What the hell is wrong with being too passionate, too sensitive, too everything? Why is this silly little adjective thrown at me in explanation for each aspect of me? My beloved sister once told me I was too supportive. Jeezo peezo! Was I supposed to become less smart, less pretty, less lucky, less sensitive, less passionate? Would that ensure that someone would love me? That I would find a place I fit in this world? That the pain would abate? What was I supposed to do with this stuff? How do people want me to react, to change? I was simply befuddled by this. It ebbed and flowed. I could go a whole three, maybe four, months without someone using that adjective to describe something I had just done, some feeling I had just expressed, some thought I had just expounded. But without fail, that well-intentioned look would descend on someone’s face and the next “too” would pop out.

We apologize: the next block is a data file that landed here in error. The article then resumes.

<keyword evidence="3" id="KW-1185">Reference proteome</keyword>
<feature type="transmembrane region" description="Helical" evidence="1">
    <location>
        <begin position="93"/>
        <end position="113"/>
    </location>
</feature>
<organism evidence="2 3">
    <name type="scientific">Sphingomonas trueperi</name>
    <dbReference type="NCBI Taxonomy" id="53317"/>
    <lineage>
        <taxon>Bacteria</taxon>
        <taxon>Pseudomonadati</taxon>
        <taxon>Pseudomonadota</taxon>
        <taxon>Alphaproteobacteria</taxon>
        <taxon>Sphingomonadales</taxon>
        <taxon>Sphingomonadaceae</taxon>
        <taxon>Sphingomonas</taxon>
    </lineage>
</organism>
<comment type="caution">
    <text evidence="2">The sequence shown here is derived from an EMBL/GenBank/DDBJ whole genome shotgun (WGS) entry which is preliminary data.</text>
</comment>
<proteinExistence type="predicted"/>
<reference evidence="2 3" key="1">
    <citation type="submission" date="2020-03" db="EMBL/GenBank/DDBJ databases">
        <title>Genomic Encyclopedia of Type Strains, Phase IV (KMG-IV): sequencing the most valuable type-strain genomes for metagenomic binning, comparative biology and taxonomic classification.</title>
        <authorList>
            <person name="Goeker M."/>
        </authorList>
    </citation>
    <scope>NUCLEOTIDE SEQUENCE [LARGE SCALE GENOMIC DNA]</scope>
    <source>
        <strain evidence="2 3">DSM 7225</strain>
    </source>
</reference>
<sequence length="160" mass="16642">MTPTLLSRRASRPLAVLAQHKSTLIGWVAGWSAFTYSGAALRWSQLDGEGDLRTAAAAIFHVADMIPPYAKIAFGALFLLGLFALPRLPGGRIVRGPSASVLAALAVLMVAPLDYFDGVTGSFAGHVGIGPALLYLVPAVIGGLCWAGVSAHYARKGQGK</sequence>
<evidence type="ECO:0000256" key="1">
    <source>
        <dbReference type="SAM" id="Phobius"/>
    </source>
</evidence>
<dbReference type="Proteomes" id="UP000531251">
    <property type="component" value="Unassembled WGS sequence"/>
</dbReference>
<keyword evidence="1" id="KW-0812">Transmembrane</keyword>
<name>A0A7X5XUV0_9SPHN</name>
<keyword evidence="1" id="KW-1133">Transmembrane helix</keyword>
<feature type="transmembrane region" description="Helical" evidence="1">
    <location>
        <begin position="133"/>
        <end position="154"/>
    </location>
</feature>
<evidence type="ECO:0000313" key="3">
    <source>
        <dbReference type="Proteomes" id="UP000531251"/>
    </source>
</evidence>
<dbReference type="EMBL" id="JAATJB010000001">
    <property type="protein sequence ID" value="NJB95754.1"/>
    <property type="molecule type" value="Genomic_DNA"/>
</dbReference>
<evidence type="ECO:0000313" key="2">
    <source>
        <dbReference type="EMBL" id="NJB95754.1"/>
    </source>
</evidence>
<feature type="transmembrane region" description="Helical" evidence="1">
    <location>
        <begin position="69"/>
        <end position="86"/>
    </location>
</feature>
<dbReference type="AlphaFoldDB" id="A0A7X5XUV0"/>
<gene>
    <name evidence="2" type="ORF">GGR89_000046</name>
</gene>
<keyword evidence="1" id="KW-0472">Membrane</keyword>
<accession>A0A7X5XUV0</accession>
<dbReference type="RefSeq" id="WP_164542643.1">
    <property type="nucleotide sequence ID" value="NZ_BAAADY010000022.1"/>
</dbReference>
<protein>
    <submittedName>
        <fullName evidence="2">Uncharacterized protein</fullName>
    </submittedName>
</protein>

It’s an interesting phenomena, this “too” stuff. When people say “you’re strong”, it’s a compliment. When they say “you’re too strong”, it’s a criticism. It implies that you are supposed to do something about it, that somehow you have stepped over an appropriate, social boundary and that, if you were a “good” person, you would do something to correct that faux pas. When you first encounter it, it stings but you don’t spend much time thinking about it. You have no idea that little word will become your personal Chinese water torture, wearing your heart away drop by drop. You start hearing that word in every conceivable context. Is there something wrong with you? Do you have some major deficit? Were you born missing some key ingredient that would allow you to understand this too stuff? The weight of that silly little word is extraordinary because not only is it used to put you in your place, it is also invariably used to explain why someone treated you abominably and why you should be big enough or strong enough or gracious enough to let that rudeness pass. In essence, because you are “too” you have to accept every form of abominable behavior imaginable. People are allowed to and, according to their moral precepts, should bring your “too” behavior to your attention, just in the off chance you were unaware that you’re a “too” person.